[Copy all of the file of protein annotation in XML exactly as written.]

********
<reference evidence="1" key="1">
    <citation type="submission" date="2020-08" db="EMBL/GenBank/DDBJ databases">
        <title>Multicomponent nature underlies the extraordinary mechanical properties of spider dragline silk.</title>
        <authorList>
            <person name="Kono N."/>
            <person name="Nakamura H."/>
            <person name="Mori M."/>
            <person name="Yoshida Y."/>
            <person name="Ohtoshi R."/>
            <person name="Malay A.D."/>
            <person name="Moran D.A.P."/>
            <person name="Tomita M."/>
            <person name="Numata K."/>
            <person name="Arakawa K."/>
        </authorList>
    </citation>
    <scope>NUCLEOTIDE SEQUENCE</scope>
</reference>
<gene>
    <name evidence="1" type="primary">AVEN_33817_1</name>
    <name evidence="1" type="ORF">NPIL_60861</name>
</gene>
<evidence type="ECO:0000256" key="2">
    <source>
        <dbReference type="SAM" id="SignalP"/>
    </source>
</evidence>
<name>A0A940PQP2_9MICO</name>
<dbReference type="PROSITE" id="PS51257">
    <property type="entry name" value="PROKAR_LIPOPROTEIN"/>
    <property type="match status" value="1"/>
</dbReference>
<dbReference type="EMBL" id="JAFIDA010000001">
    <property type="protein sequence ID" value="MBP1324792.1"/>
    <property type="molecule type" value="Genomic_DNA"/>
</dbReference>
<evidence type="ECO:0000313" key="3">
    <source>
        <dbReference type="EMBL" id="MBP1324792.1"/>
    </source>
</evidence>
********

<reference evidence="1" key="1">
    <citation type="submission" date="2020-08" db="EMBL/GenBank/DDBJ databases">
        <title>Multicomponent nature underlies the extraordinary mechanical properties of spider dragline silk.</title>
        <authorList>
            <person name="Kono N."/>
            <person name="Nakamura H."/>
            <person name="Mori M."/>
            <person name="Yoshida Y."/>
            <person name="Ohtoshi R."/>
            <person name="Malay A.D."/>
            <person name="Moran D.A.P."/>
            <person name="Tomita M."/>
            <person name="Numata K."/>
            <person name="Arakawa K."/>
        </authorList>
    </citation>
    <scope>NUCLEOTIDE SEQUENCE</scope>
</reference>
<gene>
    <name evidence="1" type="primary">AVEN_33817_1</name>
    <name evidence="1" type="ORF">NPIL_60861</name>
</gene>
<evidence type="ECO:0000256" key="2">
    <source>
        <dbReference type="SAM" id="SignalP"/>
    </source>
</evidence>
<name>A0A940PQP2_9MICO</name>
<dbReference type="PROSITE" id="PS51257">
    <property type="entry name" value="PROKAR_LIPOPROTEIN"/>
    <property type="match status" value="1"/>
</dbReference>
<dbReference type="EMBL" id="JAFIDA010000001">
    <property type="protein sequence ID" value="MBP1324792.1"/>
    <property type="molecule type" value="Genomic_DNA"/>
</dbReference>
<evidence type="ECO:0000313" key="3">
    <source>
        <dbReference type="EMBL" id="MBP1324792.1"/>
    </source>
</evidence>